Fortunately, defensive minded-players now have a defense against players: more and better traps. In the past the only traps available were wooded spikes, bear traps, and land mines that could be evaded by raiders and could end up activating on their builder. Now there are shotgun traps, flamethrower turrets, and auto turrets. The shotgun trap requires 125 scrap to learn the blueprint and 500 wood, 250 metal, two gears (less in some servers), and two ropes to make near a level one workbench. It uses the makeshift handmade shells that before were used for the simple waterpipe shotgun and eoka pistol. While it fires only directly forward, it can be placed on walls and over doorways. Flamethrower turrets use low grade fuel to spew fire within a short range, which means you can't place them in a wooden part of a base. They need 75 scrap to research and 10 hi quality metal, two pipes, two gears, and five empty propane tanks. They do make a noise when active, so a raider can hear them nearby.
To help you get some raw materials faster, a couple tools have been added to the game. The chainsaw, when it works, will rapidly turn trees and fallen logs into wood for you. And for anyone even remotely familiar with a few slasher movies, it's use in PvP combat is obvious. I imagine it could also be used to scare enemies away, especially if you're wearing a facemask. I say "when it works" as I have yet to get one of the darn things to work for me. What I have gotten to work is the jackhammer. This handy tool will rapidly chip away a mineable rock into ore or stone, and automatically finding the weak spots as if you were hitting the shinny spot. In places where there's a lot of rocks such as caves, a player can get a lot of material in a short time, which can come in handy in building up a base faster, or getting the material to maintain one. Players can't research jackhammers yet, but they can be repaired.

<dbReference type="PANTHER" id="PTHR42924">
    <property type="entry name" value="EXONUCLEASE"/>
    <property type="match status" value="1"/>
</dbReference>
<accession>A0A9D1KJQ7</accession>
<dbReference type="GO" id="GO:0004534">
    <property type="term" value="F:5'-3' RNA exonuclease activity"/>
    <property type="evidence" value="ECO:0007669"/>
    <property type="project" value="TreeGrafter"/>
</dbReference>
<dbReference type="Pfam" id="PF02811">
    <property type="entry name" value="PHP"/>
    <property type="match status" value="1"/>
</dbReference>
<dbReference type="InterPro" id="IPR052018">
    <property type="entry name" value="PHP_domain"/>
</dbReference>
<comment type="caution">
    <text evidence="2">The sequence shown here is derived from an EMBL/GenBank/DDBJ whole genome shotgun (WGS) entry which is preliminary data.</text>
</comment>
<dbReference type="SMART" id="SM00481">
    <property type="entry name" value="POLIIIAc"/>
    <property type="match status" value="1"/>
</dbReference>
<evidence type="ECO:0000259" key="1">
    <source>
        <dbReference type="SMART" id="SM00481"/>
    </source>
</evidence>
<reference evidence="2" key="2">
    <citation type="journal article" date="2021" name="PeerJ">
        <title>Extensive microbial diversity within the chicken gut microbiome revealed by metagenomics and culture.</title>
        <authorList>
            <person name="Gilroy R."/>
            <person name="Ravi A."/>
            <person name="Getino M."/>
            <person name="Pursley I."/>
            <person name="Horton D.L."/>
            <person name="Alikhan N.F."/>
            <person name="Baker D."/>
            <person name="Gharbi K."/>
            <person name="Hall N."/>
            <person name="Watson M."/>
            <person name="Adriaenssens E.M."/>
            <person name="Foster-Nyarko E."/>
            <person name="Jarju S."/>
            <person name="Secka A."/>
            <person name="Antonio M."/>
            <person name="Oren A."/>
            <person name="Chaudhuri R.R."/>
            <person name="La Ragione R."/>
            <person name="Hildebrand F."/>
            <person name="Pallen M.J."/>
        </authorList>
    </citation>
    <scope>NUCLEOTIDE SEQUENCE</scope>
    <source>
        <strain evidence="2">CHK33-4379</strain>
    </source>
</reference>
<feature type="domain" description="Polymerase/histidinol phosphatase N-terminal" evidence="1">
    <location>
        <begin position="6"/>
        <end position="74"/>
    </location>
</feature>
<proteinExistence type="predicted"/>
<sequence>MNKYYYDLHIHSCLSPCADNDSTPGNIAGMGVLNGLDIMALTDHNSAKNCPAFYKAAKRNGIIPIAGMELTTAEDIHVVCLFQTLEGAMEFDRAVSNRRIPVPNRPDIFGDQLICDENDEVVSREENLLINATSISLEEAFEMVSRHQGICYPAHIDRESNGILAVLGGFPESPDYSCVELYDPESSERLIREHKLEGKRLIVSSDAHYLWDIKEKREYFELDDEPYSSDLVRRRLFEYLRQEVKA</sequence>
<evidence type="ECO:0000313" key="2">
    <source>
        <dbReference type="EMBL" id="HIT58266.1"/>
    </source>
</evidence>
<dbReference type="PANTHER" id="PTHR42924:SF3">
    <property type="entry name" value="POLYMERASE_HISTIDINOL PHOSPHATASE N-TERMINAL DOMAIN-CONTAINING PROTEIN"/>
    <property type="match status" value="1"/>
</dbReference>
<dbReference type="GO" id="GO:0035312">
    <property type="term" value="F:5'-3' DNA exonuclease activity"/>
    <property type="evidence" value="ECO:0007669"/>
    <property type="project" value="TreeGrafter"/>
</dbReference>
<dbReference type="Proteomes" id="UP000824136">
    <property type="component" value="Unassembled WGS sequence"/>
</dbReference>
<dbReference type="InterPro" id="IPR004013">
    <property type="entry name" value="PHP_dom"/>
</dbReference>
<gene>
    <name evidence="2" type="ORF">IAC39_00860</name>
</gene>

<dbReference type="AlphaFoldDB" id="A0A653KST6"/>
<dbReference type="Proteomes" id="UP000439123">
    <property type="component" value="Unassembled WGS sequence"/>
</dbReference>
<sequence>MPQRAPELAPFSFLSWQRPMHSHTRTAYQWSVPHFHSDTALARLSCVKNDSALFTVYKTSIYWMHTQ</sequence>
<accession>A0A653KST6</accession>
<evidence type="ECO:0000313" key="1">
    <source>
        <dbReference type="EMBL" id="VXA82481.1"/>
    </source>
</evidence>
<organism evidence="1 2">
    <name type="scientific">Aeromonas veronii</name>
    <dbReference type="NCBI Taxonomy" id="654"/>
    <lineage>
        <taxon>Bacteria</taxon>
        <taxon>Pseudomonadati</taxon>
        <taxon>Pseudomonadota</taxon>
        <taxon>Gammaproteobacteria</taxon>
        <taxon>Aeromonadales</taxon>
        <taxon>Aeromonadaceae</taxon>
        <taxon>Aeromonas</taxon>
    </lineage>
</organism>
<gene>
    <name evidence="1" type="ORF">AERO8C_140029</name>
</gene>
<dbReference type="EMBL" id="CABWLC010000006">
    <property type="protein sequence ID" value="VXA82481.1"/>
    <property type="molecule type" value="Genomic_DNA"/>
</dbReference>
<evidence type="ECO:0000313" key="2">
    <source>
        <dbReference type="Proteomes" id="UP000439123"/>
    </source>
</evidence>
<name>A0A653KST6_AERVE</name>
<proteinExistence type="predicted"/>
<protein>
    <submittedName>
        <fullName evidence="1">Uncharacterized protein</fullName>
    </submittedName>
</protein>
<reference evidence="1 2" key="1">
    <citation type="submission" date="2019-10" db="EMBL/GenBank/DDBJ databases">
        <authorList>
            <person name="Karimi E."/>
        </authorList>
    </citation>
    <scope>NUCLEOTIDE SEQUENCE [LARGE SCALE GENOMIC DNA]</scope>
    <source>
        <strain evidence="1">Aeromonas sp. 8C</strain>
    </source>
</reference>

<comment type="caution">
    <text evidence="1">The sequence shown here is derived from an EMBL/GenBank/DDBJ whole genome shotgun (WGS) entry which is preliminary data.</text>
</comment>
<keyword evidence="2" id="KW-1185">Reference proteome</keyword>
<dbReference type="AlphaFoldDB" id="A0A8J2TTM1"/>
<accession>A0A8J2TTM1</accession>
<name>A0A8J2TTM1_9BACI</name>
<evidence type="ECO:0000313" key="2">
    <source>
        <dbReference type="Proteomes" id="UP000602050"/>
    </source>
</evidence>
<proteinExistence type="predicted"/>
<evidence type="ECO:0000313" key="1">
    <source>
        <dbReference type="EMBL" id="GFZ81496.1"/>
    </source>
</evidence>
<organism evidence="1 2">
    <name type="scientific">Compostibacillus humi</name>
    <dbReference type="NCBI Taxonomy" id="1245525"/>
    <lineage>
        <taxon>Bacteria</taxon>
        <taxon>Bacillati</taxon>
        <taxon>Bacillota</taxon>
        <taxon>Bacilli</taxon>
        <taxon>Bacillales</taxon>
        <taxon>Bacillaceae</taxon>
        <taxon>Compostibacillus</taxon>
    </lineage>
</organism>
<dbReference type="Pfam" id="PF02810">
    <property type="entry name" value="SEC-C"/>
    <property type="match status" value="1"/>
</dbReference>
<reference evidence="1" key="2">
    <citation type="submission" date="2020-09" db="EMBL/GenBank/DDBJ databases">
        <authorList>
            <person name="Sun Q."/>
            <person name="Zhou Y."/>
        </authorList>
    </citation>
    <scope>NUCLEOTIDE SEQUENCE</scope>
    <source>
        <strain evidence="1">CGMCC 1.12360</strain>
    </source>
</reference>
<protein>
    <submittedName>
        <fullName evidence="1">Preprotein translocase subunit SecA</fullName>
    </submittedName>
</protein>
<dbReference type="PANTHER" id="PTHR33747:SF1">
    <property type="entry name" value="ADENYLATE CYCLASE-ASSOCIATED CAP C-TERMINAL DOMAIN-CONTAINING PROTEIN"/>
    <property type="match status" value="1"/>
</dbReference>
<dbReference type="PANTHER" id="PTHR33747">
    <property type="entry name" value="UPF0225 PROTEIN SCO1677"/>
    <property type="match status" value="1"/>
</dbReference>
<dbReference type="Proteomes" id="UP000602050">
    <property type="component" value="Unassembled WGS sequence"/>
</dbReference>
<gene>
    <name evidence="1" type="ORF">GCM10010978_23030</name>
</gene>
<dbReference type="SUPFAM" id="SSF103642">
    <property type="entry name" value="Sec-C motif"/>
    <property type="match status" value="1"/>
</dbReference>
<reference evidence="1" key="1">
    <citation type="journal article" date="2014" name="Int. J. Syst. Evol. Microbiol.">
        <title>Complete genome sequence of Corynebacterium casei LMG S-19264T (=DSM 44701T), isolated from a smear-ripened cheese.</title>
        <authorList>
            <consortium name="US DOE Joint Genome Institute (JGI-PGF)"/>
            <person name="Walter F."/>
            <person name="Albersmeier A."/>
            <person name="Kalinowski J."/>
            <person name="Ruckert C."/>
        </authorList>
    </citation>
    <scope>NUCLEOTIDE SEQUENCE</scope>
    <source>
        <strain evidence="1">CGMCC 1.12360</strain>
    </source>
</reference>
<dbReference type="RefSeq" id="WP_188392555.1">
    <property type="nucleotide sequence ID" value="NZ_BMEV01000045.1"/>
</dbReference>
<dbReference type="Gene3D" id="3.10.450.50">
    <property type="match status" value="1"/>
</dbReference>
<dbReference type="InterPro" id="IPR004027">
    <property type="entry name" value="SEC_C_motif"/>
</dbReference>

One of the more recent changes to the game is electricity, or rather electrical components such as switches, batteries, timers, pressure plates, etc. Players can keep their system powered with windmills or solar panels. While they can just be used to allow doors to automatically open, and in the future there may be sorting systems for storage. In PvP servers, a more obvious use of this is making elaborate traps. One example is a pressure plate that when stepped on opens a nearby door with a shotgun or flame trap behind it. I've seen videos made by players luring raiders to a trap base, watch as the raider realizes he's been tricked, then delivering the finishing blow. Sometimes the results are hilarious as it's pretty satisfying to see a "salty" or "toxic" player get his due. For more information on electricity in Rust, you can read this page: https://www.rustafied.com/electricity-in-rust .
For those wanting to know more about the game, there are plenty of youtubes about various aspects of gaming from how to build a better base to solo raiding a clan building to which server to choose (some PvP ones have somewhat less aggressive ones than others) to various details such as the monuments. You can also check out the blog at https://rust.facepunch.com/blog/ for both the latest updates as well as a glance at how the game has changed over time. You can also check out the Rust Wiki at https://rust.fandom.com/wiki/Rust_Wiki . While Rust isn't for everyone, over time it's emerged as one of the more popular and distinctive survival MMOs.
Some pictures by Spooked Dreamscape